At the beginning of the 20th century, Stieglitz was around 40 years old. At that point he shed his old life (and his old wife) for O’Keeffe, who was a young and very forward-looking woman. When they got together, O’Keeffe was still in her 20s. For many years, Stieglitz had wanted to make an extended series of photographs of a single person, a “portrait in time” so to speak, and O’Keeffe was a perfect model for that.

His photographs of her, of which there are more than 300 taken between 1917 and 1937, explore her physiognomy and personality, and presented what he considered to be the ideal twentieth-century, modern woman. That idea didn’t end up driving my entire exhibition, but it was in my head as I started out.

Georgia O’Keeffe: A Portrait (4).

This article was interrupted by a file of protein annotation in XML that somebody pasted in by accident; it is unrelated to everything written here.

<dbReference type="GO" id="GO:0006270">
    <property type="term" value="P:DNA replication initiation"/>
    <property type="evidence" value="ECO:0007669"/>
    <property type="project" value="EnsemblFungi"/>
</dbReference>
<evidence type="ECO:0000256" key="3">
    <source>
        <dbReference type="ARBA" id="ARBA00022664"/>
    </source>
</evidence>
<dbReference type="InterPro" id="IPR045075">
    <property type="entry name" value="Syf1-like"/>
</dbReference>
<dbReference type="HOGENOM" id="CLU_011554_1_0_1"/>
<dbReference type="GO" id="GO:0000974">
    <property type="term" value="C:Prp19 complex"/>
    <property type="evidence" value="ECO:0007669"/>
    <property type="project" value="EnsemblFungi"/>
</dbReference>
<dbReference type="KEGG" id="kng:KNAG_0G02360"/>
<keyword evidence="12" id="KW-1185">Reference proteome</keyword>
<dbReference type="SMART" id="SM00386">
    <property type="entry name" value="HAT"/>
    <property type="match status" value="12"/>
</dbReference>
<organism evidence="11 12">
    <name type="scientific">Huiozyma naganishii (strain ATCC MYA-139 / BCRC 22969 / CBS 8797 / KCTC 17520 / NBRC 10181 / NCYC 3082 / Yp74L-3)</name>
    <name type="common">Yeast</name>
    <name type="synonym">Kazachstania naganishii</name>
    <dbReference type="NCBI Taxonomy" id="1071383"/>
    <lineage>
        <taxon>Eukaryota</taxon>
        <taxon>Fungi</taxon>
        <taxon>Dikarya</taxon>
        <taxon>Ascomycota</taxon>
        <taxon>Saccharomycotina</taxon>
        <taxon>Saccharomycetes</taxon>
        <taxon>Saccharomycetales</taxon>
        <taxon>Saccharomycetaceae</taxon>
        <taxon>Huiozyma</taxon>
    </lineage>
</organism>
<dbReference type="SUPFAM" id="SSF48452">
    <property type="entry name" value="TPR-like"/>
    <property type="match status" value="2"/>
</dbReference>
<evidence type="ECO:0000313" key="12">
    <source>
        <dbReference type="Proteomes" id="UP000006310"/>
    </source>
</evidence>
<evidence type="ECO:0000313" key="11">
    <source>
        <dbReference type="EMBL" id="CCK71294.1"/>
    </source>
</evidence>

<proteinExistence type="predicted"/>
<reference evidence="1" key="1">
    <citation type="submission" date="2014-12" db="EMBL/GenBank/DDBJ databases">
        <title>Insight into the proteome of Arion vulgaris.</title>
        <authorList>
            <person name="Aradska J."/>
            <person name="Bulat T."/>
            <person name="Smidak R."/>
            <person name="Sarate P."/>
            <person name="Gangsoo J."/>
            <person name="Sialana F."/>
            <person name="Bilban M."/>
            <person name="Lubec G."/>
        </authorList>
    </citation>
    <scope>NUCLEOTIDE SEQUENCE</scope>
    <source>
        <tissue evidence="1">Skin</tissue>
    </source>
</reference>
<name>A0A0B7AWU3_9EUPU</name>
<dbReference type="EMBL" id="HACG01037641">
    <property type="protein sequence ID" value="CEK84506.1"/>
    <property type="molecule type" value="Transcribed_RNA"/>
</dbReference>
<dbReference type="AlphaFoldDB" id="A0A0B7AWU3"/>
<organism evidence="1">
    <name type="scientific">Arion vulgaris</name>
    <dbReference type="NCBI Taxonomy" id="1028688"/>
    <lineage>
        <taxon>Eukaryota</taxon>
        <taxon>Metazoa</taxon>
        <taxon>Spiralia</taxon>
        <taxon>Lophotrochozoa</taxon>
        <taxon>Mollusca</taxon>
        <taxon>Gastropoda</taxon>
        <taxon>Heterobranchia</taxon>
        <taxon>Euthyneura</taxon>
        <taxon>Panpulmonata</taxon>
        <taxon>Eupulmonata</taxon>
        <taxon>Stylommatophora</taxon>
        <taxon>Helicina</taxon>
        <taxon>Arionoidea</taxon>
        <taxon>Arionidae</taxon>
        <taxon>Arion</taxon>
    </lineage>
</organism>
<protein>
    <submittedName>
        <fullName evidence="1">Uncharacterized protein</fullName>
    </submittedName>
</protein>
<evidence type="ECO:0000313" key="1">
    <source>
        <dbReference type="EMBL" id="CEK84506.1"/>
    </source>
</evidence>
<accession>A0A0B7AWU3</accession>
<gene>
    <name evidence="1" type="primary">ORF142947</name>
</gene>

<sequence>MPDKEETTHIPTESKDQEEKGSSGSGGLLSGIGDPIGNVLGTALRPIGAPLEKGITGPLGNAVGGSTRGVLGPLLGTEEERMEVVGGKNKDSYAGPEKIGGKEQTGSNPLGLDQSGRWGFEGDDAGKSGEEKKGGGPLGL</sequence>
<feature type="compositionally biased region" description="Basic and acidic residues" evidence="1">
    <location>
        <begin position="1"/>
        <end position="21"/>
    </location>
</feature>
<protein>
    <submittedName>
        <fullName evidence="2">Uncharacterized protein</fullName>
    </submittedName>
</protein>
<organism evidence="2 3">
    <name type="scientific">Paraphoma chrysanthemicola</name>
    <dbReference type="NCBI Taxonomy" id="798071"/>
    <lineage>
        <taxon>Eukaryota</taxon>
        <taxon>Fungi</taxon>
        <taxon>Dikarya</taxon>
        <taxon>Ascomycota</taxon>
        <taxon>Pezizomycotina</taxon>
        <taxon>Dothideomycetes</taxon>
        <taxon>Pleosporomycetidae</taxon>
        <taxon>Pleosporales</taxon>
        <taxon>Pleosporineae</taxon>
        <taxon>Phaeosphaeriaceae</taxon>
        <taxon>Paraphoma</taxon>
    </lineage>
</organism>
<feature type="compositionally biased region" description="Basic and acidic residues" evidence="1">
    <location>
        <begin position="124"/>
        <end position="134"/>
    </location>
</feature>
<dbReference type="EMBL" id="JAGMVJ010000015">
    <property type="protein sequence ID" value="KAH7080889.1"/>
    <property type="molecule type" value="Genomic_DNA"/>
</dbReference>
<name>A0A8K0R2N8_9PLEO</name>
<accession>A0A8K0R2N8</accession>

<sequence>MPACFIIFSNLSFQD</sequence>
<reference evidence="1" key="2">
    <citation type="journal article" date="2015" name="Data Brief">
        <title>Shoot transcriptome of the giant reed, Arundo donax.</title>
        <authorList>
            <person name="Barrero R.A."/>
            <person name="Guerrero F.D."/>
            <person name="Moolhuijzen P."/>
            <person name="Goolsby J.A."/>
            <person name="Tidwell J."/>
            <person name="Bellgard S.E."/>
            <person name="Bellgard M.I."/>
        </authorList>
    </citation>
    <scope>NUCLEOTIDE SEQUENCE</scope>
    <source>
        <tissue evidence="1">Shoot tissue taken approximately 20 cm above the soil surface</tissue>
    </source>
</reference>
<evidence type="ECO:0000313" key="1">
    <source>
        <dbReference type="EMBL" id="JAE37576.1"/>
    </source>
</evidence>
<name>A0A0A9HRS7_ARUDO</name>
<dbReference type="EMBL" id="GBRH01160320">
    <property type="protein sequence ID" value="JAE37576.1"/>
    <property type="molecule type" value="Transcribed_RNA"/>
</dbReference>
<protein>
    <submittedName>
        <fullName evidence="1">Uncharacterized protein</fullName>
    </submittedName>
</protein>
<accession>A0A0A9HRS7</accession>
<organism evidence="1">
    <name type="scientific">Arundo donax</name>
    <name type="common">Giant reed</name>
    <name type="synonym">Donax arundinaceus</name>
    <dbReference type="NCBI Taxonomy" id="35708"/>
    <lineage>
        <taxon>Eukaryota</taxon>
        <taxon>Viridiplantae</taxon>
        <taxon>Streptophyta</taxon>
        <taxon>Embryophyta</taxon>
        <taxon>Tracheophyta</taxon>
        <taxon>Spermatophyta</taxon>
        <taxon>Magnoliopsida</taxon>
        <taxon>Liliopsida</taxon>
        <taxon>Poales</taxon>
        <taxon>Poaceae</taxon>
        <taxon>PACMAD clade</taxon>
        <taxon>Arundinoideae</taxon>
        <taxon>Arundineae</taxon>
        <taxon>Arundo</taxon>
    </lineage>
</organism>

© Alfred Stieglitz, courtesy the Museum of Fine Arts, Boston

I have always been very drawn to the arc in Stieglitz’s portraits of O’Keeffe. You can read so much about the development of their relationship through these images. In the early years, starting around 1917, she seems to be more malleable. In the later years, she becomes more assertive. She confronts the camera, sometimes presenting herself androgynously, as if she were a man.

Away from the portraits, one of my favorite works in the exhibition is the photograph of the lilacs at Lake George, where the Stieglitz family had long had a summer home. This image is groundbreaking in my mind. I remember looking at it many years ago with the former chair of our department, Clifford Ackley, and he said, “You know, this is a picture of nothing.” To think that you could take an image of a slice of lilac bushes—that you’d consider it worth photographing! Most people would have considered it a waste of chemistry, film, and time. But, in its simple way, this image is so beautiful. It’s all about abstraction, about lights and darks, about differences in texture. It’s a picture that was very modern for its day.